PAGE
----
Alphabet is facing federal antitrust litigation in San Francisco over claims that it leverages its dominance of the GPS navigation market—through Google Maps, Waze, and related services—to lock app developers into the “Google ecosystem” and hit them with “egregious” price hikes.
The lawsuit accuses Google of capturing 81% of the market by offering Maps for free, exploiting its data “treasure trove” to cement its monopoly, placing restrictive terms on developers that incorporate its functions, and using other services like search and YouTube to favor Maps by “self-preferencing.”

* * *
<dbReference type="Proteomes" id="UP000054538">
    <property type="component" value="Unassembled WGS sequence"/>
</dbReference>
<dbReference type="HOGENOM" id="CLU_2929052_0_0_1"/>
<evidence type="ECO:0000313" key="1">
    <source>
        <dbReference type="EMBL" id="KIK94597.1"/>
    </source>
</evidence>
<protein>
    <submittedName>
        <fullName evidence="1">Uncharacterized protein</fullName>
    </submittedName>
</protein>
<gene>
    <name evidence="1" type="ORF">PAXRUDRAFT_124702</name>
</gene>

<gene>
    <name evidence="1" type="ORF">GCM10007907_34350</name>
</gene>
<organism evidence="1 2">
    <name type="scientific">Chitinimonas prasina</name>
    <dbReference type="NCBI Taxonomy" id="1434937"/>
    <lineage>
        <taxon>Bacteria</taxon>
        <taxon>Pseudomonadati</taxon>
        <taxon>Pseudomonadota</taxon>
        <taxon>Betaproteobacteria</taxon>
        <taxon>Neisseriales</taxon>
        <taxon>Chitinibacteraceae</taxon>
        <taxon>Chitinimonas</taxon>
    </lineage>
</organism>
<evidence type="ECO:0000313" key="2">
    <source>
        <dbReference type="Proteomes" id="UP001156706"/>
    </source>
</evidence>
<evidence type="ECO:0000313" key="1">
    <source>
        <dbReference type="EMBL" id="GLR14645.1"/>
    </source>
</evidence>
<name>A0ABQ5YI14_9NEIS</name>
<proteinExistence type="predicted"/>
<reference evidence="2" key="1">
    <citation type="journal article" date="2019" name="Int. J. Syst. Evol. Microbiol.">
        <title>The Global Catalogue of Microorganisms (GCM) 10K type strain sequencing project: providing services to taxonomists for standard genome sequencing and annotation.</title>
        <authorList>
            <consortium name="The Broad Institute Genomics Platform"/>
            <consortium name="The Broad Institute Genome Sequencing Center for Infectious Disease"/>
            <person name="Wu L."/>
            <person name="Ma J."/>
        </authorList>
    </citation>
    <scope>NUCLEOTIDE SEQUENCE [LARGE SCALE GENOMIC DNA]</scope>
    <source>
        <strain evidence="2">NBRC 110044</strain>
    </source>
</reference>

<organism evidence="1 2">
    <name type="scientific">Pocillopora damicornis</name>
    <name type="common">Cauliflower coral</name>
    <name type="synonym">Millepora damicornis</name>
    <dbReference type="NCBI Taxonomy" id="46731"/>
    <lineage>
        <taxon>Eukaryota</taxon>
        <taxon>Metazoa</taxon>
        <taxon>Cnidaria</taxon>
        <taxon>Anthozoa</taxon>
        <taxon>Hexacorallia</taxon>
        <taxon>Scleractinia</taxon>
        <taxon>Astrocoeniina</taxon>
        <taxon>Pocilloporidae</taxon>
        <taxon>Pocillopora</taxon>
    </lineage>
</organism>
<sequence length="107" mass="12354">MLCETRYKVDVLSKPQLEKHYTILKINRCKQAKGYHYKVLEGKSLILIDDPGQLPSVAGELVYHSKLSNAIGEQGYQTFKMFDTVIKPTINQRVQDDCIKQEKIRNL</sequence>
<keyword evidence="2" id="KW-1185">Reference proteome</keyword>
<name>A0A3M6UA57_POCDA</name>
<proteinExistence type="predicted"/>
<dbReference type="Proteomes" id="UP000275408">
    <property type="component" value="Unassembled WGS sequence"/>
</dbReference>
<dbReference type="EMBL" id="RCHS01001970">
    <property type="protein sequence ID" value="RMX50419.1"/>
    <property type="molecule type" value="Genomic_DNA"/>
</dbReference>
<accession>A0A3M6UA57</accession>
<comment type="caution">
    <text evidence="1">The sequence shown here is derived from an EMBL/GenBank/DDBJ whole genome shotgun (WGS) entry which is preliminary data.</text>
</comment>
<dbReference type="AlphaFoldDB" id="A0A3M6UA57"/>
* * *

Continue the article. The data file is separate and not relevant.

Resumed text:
After Google’s control of the “digital-mapping stack” was complete following its 2013 acquisition of Waze—the only rival offering a full suite of competing services—it began jacking up prices, which have risen by 1,400% since 2018, according to the proposed class action brought by three businesses.
The suit, filed in the U.S. District Court for the Northern District of California, also indirectly challenges the Waze deal—which has recently come under belated scrutiny from antitrust regulators—although it doesn’t seek to unwind the transaction.
The tech giant “bought out one of the few companies in the world making navigable maps while also providing turn-by-turn navigation service” and “bureaucratized” it “into a failing subsidiary” that could be used as a “guinea pig” for monetizing GPS services through advertising, the complaint says.
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